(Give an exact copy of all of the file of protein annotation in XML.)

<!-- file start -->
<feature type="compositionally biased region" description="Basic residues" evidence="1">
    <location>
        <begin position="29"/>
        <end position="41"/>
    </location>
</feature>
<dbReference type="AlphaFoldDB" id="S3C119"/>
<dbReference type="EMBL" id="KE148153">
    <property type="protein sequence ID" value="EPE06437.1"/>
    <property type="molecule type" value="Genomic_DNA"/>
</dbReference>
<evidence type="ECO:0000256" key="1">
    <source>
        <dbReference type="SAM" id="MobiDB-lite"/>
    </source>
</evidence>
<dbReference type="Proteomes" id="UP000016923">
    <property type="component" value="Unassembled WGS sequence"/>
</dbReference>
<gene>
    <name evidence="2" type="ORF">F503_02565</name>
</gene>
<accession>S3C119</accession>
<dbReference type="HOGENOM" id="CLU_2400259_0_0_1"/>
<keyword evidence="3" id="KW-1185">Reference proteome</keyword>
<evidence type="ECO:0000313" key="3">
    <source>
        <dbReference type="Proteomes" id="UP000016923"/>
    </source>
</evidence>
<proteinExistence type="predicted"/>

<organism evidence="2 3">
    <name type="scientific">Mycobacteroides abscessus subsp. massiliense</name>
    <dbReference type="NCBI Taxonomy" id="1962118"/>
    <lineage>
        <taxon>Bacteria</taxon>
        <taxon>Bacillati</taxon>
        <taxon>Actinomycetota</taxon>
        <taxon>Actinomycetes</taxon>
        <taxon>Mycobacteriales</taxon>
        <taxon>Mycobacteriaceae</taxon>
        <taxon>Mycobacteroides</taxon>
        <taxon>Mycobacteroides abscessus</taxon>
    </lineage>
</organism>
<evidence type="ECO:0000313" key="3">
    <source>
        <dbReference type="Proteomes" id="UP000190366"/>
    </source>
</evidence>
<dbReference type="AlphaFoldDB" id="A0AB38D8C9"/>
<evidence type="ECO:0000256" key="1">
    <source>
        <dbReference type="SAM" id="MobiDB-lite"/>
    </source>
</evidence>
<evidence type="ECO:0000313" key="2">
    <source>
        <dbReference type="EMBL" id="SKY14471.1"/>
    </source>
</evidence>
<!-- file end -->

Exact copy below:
<feature type="compositionally biased region" description="Basic residues" evidence="1">
    <location>
        <begin position="29"/>
        <end position="41"/>
    </location>
</feature>
<dbReference type="AlphaFoldDB" id="S3C119"/>
<dbReference type="EMBL" id="KE148153">
    <property type="protein sequence ID" value="EPE06437.1"/>
    <property type="molecule type" value="Genomic_DNA"/>
</dbReference>
<evidence type="ECO:0000256" key="1">
    <source>
        <dbReference type="SAM" id="MobiDB-lite"/>
    </source>
</evidence>
<dbReference type="Proteomes" id="UP000016923">
    <property type="component" value="Unassembled WGS sequence"/>
</dbReference>
<gene>
    <name evidence="2" type="ORF">F503_02565</name>
</gene>
<accession>S3C119</accession>
<dbReference type="HOGENOM" id="CLU_2400259_0_0_1"/>
<keyword evidence="3" id="KW-1185">Reference proteome</keyword>
<evidence type="ECO:0000313" key="3">
    <source>
        <dbReference type="Proteomes" id="UP000016923"/>
    </source>
</evidence>
<proteinExistence type="predicted"/>

<organism evidence="2 3">
    <name type="scientific">Mycobacteroides abscessus subsp. massiliense</name>
    <dbReference type="NCBI Taxonomy" id="1962118"/>
    <lineage>
        <taxon>Bacteria</taxon>
        <taxon>Bacillati</taxon>
        <taxon>Actinomycetota</taxon>
        <taxon>Actinomycetes</taxon>
        <taxon>Mycobacteriales</taxon>
        <taxon>Mycobacteriaceae</taxon>
        <taxon>Mycobacteroides</taxon>
        <taxon>Mycobacteroides abscessus</taxon>
    </lineage>
</organism>
<evidence type="ECO:0000313" key="3">
    <source>
        <dbReference type="Proteomes" id="UP000190366"/>
    </source>
</evidence>
<dbReference type="AlphaFoldDB" id="A0AB38D8C9"/>
<evidence type="ECO:0000256" key="1">
    <source>
        <dbReference type="SAM" id="MobiDB-lite"/>
    </source>
</evidence>
<evidence type="ECO:0000313" key="2">
    <source>
        <dbReference type="EMBL" id="SKY14471.1"/>
    </source>
</evidence>